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Tap water in Diepsloot is still not to be used for drinking or cooking, but work is racing ahead to restore the system. Water tankers are on site.
WATER contamination in Diepsloot is being addressed and processes are in place to restore a safe water supply as soon as possible; however, people are still urged not to consume tap water, either for drinking or cooking.

Effortd are being made to restore safe water in DiepslootEfforts are being made to restore safe water in DiepslootYesterday, the deputy minister of water and environmental affairs, Rejoice Mabudafhasi, met City of Joburg and Johannesburg Water officials to discuss issues with drinking water in Diepsloot.

Her department noted that the water contamination had the potential to threaten the livelihoods and the health of the Diepsloot community, and was deemed to be dire and of high priority. It also stated that it was essential to evaluate the cause, the current status, the rectification process and prevention plans.

“It can be confirmed that the situation in Diepsloot is being addressed well, within the water safety planning process and incident management protocol, which is a key Blue Drop requirement,” Mabudafhasi said. “As the regulatory authority of the sector, the department is satisfied that regulatory requirements are met and that adequate processes are in place to ensure that safe water supply is restored as soon as possible.”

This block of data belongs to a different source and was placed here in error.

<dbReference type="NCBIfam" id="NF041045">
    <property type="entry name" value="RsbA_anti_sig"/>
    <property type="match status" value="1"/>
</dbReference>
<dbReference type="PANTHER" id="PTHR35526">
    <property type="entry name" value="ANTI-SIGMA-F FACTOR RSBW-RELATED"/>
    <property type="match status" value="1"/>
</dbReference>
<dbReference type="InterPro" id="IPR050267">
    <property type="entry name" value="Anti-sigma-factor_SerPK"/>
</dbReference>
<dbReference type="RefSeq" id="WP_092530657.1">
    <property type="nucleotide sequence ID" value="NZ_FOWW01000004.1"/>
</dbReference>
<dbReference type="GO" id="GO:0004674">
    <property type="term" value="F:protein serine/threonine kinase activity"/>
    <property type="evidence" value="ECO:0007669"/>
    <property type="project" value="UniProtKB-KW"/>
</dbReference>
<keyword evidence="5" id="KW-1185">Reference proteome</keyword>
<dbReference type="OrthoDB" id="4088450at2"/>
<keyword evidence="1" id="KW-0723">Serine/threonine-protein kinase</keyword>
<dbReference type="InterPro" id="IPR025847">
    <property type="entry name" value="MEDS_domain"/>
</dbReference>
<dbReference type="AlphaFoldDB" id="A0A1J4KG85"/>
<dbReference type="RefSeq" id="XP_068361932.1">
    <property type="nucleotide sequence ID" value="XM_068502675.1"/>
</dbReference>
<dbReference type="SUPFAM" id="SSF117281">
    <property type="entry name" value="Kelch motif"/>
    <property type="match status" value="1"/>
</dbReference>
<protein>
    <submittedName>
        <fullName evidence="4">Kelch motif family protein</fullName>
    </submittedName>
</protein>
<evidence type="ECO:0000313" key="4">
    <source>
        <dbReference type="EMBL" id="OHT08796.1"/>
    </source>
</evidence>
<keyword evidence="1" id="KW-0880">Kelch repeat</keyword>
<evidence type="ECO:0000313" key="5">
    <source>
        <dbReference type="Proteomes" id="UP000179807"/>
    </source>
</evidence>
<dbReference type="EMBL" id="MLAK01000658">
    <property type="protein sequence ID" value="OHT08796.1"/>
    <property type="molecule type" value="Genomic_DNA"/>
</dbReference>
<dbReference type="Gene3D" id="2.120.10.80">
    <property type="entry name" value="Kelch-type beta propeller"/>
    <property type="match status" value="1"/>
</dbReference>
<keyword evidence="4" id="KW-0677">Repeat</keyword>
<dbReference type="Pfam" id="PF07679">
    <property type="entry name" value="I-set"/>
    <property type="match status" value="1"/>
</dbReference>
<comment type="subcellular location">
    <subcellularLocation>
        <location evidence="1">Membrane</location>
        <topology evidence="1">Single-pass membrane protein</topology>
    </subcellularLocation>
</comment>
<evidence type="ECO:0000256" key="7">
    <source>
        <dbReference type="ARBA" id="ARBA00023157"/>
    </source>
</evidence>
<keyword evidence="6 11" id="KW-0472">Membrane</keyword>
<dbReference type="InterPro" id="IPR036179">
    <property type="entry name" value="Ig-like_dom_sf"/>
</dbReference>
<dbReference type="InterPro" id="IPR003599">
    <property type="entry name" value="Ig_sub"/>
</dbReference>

Rectification is taking a relatively long time because the government is trying to protect the livelihoods and health of Diepsloot residents. It is a complex task, given the magnitude of the network, the flushing process, and related engineering and scientific processes.

Interventions that have been implemented so far show that there has been significant improvement in terms of quality, but caution remains that the water is not yet complying with national standards. The water sample drawn through the flushing process was taken to the laboratory. It takes 18 to 22 hours to mature.

“Community members are thus warned that they should not use the water for drinking and cooking as yet but they can use the water for sanitation purposes. Only the residents living in Extension 2 can use the tap water since the pipeline in that area was not affected,” the deputy minister said.

The communication to the community is in line with incident management protocol and the community is encouraged to adhere to the warnings. An alternative water supply is available from 65 stationary tanks and 13 mobile trucks at strategic points across the affected area.

The department was satisfied that sanitation services had been restored late on 18 April since full pressure water supply became available. Mabudafhasi added: “The department will continue to monitor the situation and trusts the network will be stabilised as soon as possible.”

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